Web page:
How To Open a Sales Call

There are all kinds of ideas about how you should open a sales call. Some people believe that you need to build rapport before you focus on the purpose of your call. Others believe that you should save the rapport building until the end of the sales call, after you have completed your business agenda (I have seen both methods produce great outcomes and I have seen both result in the sales call careening off the proverbial road into the proverbial telephone pole).

Here are the four items you need to put in your opening script (that’s right, you should script it) for every sales call.

  1. Thank You

    You have asked for and have been given your dream client’s most precious commodity: their time. They have turned down countless salespeople in your industry before you, and you were good enough to differentiate yourself and gain their attention.

    Thank them for their time. Do it sincerely. You show your respect for having been given their time by not wasting it.

  2. Share Your Agenda

    More than likely, you called your dream client to schedule this appointment. Surely you have thought about what you would want to accomplish were you to obtain the appointment. Your dream client is counting on you to have a well thought agenda.

    Sharing your agenda is evidence that you are disciplined in your thoughts and your actions and that you are outcome oriented. It shows that you have experience and that you have a plan.

    More than anything else, sharing your agenda sets the table for you to make your sales call and achieve its objectives, preventing you from wandering aimlessly and hoping to bump into something that your dream client might be interested in talking about.

    When you share your agenda, you share with your dream client how accomplishing your agenda will create value for them. This improves their engagement, it gives them a vision of what can be created on the call, and it helps in obtaining future commitments by demonstrating that doing so will be a valuable experience for them.

  3. Build in the Close or Advance

    Too many salespeople make sales calls without a predefined outcome for the sales call. This is why, more often than not, their opportunities stall early in the sales process. You need a defined outcome for every sales call, and it need to include either a closing statement that asks for the business or a closing statement for a commitment that advances the sale.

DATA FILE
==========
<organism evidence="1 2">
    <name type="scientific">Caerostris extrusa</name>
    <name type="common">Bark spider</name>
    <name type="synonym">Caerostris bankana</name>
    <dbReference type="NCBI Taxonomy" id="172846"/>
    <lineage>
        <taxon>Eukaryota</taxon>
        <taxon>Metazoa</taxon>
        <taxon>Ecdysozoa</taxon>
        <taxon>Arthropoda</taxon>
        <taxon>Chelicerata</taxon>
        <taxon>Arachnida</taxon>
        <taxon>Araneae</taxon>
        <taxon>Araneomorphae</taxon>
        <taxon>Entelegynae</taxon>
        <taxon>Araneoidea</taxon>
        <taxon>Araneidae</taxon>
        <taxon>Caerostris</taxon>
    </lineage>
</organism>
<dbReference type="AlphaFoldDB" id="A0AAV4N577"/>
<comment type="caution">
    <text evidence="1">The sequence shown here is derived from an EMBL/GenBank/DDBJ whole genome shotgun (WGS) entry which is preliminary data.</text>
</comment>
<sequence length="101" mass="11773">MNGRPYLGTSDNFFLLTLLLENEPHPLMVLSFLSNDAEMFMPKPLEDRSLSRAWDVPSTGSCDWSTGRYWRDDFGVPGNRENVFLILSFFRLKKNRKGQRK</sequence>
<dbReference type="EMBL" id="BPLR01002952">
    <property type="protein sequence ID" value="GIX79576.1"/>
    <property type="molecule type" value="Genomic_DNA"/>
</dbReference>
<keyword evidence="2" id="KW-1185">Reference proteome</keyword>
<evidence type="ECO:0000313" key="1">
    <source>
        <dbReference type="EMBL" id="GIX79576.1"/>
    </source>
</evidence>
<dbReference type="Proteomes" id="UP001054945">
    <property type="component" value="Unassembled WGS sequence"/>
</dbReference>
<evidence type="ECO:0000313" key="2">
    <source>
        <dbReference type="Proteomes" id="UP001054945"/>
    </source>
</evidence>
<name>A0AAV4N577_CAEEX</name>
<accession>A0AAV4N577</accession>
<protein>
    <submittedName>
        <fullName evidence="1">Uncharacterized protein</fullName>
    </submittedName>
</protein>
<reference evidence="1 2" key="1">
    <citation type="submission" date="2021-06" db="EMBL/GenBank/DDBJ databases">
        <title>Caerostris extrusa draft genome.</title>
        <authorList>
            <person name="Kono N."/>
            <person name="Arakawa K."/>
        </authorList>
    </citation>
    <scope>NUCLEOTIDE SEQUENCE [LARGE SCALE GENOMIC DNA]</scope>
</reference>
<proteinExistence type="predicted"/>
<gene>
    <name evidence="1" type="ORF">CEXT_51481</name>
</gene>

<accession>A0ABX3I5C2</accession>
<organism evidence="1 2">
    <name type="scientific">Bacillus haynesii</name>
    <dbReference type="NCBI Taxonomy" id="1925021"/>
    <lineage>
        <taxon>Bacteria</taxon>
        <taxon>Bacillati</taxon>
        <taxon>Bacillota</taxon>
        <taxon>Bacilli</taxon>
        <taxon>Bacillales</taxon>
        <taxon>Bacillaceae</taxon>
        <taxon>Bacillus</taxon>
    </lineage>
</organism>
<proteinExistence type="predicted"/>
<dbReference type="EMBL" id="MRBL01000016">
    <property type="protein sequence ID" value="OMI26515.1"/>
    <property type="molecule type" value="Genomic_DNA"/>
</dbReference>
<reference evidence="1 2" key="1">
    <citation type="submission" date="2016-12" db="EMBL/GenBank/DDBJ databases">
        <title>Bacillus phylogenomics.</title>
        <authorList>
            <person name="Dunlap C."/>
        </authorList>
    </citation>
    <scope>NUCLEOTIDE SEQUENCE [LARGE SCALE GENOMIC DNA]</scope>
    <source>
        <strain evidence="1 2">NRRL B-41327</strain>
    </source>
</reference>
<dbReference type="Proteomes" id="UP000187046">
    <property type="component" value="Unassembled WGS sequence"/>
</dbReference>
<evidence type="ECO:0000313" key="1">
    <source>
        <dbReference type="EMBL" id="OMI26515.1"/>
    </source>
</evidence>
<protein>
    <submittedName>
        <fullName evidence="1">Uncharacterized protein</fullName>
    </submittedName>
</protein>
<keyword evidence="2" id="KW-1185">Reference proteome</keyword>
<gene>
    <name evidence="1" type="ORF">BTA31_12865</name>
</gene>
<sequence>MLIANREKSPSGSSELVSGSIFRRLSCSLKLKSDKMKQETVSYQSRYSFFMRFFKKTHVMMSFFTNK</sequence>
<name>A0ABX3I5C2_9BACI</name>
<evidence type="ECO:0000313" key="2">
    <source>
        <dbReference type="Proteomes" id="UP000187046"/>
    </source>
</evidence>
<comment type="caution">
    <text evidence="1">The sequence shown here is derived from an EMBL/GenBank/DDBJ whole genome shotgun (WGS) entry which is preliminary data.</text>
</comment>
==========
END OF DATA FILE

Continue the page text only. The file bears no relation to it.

Professional, successful salespeople build this future commitment into their opening statement. They share with their dream client what they hope to do next, should they succeed in achieving the objectives of this sales call.

    This isn’t a close. It isn’t even a test close. It is a simple statement of how the process of working together might be accomplished. Making this statement demonstrates that you understand how to create value for your dream client, and it is evidence that you have a plan for doing so.

  4. Invite Collaboration on the Agenda

    After you have made the above three statements, you have to invite your dream client to collaborate on your agenda. This is a simple invitation to add their thoughts to what else they might like to talk about.

    Much of the time, they will go with your agenda. Sometimes they will ask for the opportunity to ask you questions about something that is important to their business, and sometimes they will ask for a chance to better understand what you do (be careful, if it’s a needs analysis, you don’t want to turn the call into a presentation, do you?).

    On one sales call I made, when asked for additional agenda items, my dream client said: “Yeah. I was hoping when we were done talking, I could give you these orders that I need help with.” Sometimes their additions to the agenda make things a whole lot more interesting.

Conclusion

You only have one chance to make a first impression. How you open your sales call is every bit as important as how you close it. Use these guidelines to write an opening script that defines you as a professional, outcome-achieving salesperson.

Questions

Do you search for ways to build rapport at the beginning of your sales calls because you don’t have a stronger, business-oriented opening?

How does your opening define you? What does it say about you as a salesperson and a business professional?

Does your opening guide your dream client through what you hope to accomplish and give them a vision of how they will benefit from spending their time with you?

Does your opening suggest how you and your client will proceed through your sales process together, as well as how value might be created at every step?

Does your opening invite your dream client’s participation in shaping your agenda? Is it collaborative, engaging them in the sales process with you?

Are you really just winging it?

Filed under: Sales 3.0

Anthony Iannarino Head Shot

Follow me on your favorite social networks:

Share this page with your network